Category Archives: Physical Health

Things to do While Walking

Whether you’ve been participating in National Walking Month 2016 or just do a lot of walking in general, we thought we’d give a few suggestions of things to do while walking.

As we listed in our Mental Health Benefits of Walking article, walking is an easy, cheap exercise which is excellent for both physical and mental health.

Listen to something

Music (whether it’s the tunes you love or something new) is the obvious choice here, but podcasts, newspaper articles, and audiobooks are excellent for longer walks. Podcasts on many subjects are easy to find from various sources, and a directory of free audiobooks can be found at the Open Culture website.

Link [via Open Culture]

Call someone

Walking time can also be a great time to catch up on family or friends. They can provide virtual company which helps to pass the time, and conversation with good friends is an excellent way to maintain good mental health. If you can talk for a long time with people on the phone, then they may also be good walking company if you want to invite someone along.

Take a photograph (or ten)

Depending on the time of day you go for a walk, you can have plenty of opportunity for taking photographs. You can challenge yourself by limiting yourself to just one photograph, or just go for it and take pictures of anything that takes your interest. These photos can act as a chronicle of your walks and the progress you’ve made.

Play a mental game

From playing a simple game of observance (“how many red cars will I see on my walk?”), to practising mindfulness, playing mental games whilst physically exercising is a great workout for body and brain.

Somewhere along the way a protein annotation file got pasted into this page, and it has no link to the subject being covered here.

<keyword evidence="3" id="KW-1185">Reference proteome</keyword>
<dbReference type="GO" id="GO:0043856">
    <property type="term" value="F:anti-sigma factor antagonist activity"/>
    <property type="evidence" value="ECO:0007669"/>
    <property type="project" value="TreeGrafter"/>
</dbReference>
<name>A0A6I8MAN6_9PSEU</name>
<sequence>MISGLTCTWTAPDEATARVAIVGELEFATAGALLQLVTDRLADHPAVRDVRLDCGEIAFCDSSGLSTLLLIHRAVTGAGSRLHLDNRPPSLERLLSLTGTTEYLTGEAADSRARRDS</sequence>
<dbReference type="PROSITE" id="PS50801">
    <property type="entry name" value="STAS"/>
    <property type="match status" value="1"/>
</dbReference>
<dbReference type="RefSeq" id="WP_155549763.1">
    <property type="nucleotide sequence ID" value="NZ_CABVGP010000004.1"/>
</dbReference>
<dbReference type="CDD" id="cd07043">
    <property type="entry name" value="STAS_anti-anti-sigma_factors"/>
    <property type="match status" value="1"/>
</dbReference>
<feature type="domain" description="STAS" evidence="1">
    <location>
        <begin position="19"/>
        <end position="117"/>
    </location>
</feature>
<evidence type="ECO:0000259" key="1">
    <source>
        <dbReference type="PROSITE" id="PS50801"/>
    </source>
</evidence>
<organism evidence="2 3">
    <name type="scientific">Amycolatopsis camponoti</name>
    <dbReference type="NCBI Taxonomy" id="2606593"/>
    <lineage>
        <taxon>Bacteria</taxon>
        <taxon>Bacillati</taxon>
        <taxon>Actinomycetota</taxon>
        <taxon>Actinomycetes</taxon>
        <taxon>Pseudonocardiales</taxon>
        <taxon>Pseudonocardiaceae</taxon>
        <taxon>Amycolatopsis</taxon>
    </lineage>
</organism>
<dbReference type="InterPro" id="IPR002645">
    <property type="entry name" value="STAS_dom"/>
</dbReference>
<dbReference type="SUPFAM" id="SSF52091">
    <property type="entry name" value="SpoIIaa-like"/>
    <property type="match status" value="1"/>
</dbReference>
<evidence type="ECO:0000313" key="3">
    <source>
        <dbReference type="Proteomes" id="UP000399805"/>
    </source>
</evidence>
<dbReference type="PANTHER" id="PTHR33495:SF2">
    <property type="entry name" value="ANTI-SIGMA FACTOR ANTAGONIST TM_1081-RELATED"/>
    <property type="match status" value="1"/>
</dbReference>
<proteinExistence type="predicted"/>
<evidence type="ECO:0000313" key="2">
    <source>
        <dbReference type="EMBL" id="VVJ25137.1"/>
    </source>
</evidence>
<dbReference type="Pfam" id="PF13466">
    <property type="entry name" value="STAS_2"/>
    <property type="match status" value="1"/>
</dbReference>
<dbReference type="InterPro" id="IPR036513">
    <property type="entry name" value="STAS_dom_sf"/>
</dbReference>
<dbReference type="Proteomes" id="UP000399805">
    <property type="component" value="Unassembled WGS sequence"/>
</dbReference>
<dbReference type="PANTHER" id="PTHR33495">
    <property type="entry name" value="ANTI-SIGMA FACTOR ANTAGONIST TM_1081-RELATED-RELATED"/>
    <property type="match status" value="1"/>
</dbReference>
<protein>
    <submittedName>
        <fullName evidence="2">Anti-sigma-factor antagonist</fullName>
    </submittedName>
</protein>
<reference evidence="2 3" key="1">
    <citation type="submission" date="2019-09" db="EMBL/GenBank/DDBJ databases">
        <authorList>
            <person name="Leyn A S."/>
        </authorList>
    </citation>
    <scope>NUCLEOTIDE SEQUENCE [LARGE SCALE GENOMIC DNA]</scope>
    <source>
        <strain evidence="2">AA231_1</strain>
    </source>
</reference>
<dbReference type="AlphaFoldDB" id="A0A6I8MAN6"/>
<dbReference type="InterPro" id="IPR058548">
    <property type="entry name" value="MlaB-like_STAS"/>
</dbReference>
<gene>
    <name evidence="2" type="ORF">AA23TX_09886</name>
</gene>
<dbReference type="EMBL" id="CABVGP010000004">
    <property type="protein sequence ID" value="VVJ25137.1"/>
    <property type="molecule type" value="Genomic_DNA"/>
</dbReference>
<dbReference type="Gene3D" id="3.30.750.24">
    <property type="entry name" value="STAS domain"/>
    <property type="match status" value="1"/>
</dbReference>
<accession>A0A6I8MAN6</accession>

Go on a tour

Depending on where you live, your town or city may have walking maps of local areas which can be found online, in tourist-friendly places (such as museums or art galleries), or in a local library. If such maps are not available to you, pick a landmark/spot you’ve seen from a distance or wanted to visit and go there.

Make plans

As with mental games, making plans whilst exercising can be an effective and beneficial use of time. Whether it’s a daily, weekly or general plan, thinking about which priorities to tackle once you get back home can give you a better perspective then thinking about them at home or at work.

Break it up

Whether it’s going down a street you’ve always wanted to explore, or aiming for a completely new area, anything that prolongs or varies your walk can help keep things fresh and interesting.

If you’re wanting to use technology to log your travels or get ideas for new routes, we suggest you check out our guide to walking apps:

Walking Apps – What’s Available

App Asks for GPS Art, Community Responds

The Mental Health Benefits of Walking

As May is National Walking Month 2016, we thought we’d look at the mental health benefits of walking.

The physical benefits of walking are well known. It’s an excellent form of easy exercise that burns fat, encourages bone density, lowers the risk of heart disease and diabetes, and can benefit memory functions. Walking is also excellent for mental health in the following ways:

Walking is exercise, and exercise improves mood

Any type of exercise releases endorphins, and walking is no exception. Endorphins are a hormone which calm and boost mood. A walk of 30 minutes is recommended to start releasing this hormone, but if you can’t walk for that length of time, you can supplement it on either time with gentle exercise such as stretching or even housework.